So yeah, apparently Slott's return to the title wasn't as amazing as I thought it would be.  I'm certainly interested to see where everything is going (and I imagine Spider Island will be an awesome storyline this summer), but it didn't knock off my socks like it usually does.  Hopefully next time goes better.

Criminal: The Last of the Innocent #1
Written by: Ed Brubaker
Art by: Sean Phillips

While not appearing on my pull list for the week, I was eventually talked into picking up issue 1 of Brubaker and Phillips' newest entry into their Criminal series, and boy am I glad I did.  To put it bluntly, this comic was fantastic.  Set in 1982, the book features a man by the name of Riley Richards who travels from the big city to his hometown to see his sick father.  This trip brings up a number of father-son issues which are examined throughout the story and I imagine they will continue to crop up as the series continues.

Of course, it can't be as simple as that to be a Criminal book, so it also comes up early on that Riley has some problems of his own, owing some bad people money and having some marital issues at home.

Back in his hometown, Riley remembers all the good times of his youth, growing up in small town America, and wonders how things could have been different had he made different choices.  It's an excellent look at nostalgia, but also at comics books, because all the flashbacks are drawn as Archie-like scenes, insisting on the innocence of those past times, while undercutting them in the all-too-real present.  It's skillfully done and really adds to the book as a whole.

Brubaker and Phillips are at their best, taking all these separate elements and subtly combining them together to develop the scheme / heist that the rest of the series will focus on.  It's amazingly done and the reveal on the last panel packs a heck of a punch.  Don't make the same mistake I almost did: get reading this series.  Now.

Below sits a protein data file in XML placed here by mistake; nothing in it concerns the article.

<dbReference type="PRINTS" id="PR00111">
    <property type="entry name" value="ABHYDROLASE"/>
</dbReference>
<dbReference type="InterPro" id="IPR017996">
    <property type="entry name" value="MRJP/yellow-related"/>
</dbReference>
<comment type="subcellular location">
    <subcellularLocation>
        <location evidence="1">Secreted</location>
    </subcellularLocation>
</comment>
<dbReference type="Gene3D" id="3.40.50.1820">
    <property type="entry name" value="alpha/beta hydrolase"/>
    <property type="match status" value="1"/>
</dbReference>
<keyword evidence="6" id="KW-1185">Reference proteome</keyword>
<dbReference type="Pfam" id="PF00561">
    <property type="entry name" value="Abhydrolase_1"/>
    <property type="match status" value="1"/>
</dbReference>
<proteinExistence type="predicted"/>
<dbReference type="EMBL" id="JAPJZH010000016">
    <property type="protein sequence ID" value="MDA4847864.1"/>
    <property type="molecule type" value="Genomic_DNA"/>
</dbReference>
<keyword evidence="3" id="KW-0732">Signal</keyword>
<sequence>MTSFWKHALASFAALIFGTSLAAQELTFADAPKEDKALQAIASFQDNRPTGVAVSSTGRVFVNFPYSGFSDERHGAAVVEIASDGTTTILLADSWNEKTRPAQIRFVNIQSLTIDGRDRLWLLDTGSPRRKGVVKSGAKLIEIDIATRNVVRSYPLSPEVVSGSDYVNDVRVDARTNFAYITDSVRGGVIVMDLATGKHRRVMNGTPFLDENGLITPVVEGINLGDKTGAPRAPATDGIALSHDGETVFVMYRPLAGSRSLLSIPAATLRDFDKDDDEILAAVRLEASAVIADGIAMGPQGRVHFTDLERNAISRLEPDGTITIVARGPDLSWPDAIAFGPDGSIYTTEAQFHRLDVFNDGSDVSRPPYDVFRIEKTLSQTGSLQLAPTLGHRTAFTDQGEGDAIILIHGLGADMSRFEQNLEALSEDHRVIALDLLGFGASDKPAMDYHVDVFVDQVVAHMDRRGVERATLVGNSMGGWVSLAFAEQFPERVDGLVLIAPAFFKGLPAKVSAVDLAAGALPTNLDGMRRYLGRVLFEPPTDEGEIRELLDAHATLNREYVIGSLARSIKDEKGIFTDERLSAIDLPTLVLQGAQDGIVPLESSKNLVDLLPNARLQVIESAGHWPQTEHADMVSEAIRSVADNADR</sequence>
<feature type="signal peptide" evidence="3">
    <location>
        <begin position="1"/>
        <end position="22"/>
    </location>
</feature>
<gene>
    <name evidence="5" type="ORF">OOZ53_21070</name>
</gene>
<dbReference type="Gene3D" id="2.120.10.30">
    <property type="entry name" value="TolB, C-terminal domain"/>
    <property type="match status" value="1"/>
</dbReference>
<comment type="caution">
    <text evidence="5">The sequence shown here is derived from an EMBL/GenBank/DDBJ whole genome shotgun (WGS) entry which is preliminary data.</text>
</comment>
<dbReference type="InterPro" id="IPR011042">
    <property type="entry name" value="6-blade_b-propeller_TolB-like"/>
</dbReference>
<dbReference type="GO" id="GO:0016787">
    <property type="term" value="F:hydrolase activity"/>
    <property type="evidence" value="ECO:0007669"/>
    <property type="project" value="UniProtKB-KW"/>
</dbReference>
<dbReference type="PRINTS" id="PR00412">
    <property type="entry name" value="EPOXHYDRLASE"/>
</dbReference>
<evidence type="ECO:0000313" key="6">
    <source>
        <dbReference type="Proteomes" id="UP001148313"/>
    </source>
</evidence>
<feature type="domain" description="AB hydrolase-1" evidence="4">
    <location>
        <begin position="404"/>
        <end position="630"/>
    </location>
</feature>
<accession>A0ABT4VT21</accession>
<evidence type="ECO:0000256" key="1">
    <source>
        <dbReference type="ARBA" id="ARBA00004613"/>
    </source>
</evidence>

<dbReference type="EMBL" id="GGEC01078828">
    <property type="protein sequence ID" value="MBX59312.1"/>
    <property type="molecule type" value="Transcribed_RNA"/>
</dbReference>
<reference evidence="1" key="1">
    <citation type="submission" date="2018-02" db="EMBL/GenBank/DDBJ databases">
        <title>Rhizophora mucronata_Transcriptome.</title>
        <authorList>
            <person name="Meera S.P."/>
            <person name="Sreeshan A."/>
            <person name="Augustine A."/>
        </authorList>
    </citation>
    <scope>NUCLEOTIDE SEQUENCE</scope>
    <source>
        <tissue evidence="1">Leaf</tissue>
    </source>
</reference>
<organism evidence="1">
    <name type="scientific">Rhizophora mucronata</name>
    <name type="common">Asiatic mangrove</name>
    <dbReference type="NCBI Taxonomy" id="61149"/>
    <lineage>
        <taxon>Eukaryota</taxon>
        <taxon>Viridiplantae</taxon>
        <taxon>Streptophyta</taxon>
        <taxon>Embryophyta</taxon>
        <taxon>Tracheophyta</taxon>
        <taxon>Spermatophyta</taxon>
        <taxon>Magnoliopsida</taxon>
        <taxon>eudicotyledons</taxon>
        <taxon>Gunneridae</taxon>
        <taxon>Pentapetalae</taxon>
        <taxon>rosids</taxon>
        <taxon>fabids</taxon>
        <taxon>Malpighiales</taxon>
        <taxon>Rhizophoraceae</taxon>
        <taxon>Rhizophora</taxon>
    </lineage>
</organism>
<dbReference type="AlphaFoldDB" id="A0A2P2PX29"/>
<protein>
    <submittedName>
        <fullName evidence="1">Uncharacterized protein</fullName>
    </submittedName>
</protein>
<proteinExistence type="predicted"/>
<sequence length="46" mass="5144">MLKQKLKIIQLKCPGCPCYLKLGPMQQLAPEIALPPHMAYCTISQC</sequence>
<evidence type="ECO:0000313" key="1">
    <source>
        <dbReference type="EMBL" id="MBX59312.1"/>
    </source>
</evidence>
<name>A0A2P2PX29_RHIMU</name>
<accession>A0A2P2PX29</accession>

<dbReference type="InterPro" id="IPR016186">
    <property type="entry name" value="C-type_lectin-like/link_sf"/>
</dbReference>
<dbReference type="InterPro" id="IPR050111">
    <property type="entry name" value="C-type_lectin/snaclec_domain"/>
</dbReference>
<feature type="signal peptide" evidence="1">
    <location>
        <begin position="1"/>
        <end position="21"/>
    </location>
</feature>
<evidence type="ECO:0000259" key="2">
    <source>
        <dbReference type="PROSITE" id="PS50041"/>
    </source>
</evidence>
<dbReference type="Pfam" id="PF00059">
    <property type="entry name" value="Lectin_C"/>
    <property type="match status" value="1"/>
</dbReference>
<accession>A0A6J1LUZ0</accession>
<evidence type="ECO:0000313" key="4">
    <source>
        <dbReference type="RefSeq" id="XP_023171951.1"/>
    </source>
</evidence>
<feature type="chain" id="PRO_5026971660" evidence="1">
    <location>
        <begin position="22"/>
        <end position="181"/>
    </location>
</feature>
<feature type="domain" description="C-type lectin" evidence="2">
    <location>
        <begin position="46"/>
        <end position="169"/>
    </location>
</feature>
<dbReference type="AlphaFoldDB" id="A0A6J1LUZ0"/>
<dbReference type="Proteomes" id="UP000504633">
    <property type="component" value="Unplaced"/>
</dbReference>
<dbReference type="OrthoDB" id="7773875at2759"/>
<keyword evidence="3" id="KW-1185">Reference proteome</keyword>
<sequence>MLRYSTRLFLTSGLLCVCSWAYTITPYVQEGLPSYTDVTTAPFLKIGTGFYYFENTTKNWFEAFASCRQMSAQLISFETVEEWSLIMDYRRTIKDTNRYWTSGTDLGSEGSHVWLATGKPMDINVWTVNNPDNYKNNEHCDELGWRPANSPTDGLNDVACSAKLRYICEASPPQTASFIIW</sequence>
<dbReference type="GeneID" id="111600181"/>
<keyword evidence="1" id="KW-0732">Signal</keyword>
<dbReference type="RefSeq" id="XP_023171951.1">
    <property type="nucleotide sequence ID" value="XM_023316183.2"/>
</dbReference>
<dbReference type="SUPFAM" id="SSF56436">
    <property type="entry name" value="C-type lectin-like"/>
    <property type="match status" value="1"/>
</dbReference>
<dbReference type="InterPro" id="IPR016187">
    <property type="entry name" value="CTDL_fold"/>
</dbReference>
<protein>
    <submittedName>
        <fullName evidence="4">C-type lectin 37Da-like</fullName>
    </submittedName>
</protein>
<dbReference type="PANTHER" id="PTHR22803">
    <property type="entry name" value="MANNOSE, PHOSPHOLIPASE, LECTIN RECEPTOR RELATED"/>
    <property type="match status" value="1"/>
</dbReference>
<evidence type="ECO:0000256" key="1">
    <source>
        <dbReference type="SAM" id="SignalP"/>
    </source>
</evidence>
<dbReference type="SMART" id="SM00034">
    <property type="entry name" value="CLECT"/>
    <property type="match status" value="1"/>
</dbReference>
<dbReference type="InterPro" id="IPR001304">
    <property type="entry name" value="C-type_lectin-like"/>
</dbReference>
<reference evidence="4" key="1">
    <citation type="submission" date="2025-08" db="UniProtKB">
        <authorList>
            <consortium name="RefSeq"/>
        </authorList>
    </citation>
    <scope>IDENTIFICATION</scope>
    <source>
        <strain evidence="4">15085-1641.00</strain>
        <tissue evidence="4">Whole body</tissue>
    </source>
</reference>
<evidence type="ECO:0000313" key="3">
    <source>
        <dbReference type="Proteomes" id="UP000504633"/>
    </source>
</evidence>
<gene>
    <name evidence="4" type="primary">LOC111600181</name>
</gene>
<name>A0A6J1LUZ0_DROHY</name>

Flashpoint #2
Written by: Geoff Johns
Art by: Andy Kubert

I won't lie, I've pretty much resigned myself to the fact that I'll be buying all five issues of the main Flashpoint series, regardless of quality.  Fortunately, thus far Johns and Kubert have been producing an enjoyable comic.  Issue #1 acted as a good introduction to the world, providing a lot of hints and clues as to what kind of crazy Earth we have now, and issue #2, well issue #2 does a lot of the same things.

This issue is a lot of exposition, a lot of moving pieces around to get them in place for whatever is to come.  Certainly there are some changes, but nothing concrete and nothing all that major.  To be fair, all this discovery is fun and kind of exciting.  It's neat to see how things are different and what the characters we know and love are up to in this upside down madworld.  The problem, or fear, that I have is, knowing Geoff Johns, I'm concerned that he might not be able to wrap everything up by the end of issue 5, especially since we really don't know what happened or why things have changed (Professor Zoom / the Reverse-Flash / Eobard Thawne did it does not count as an explanation) or how the hell things will be "fixed" to get us to September's reboot.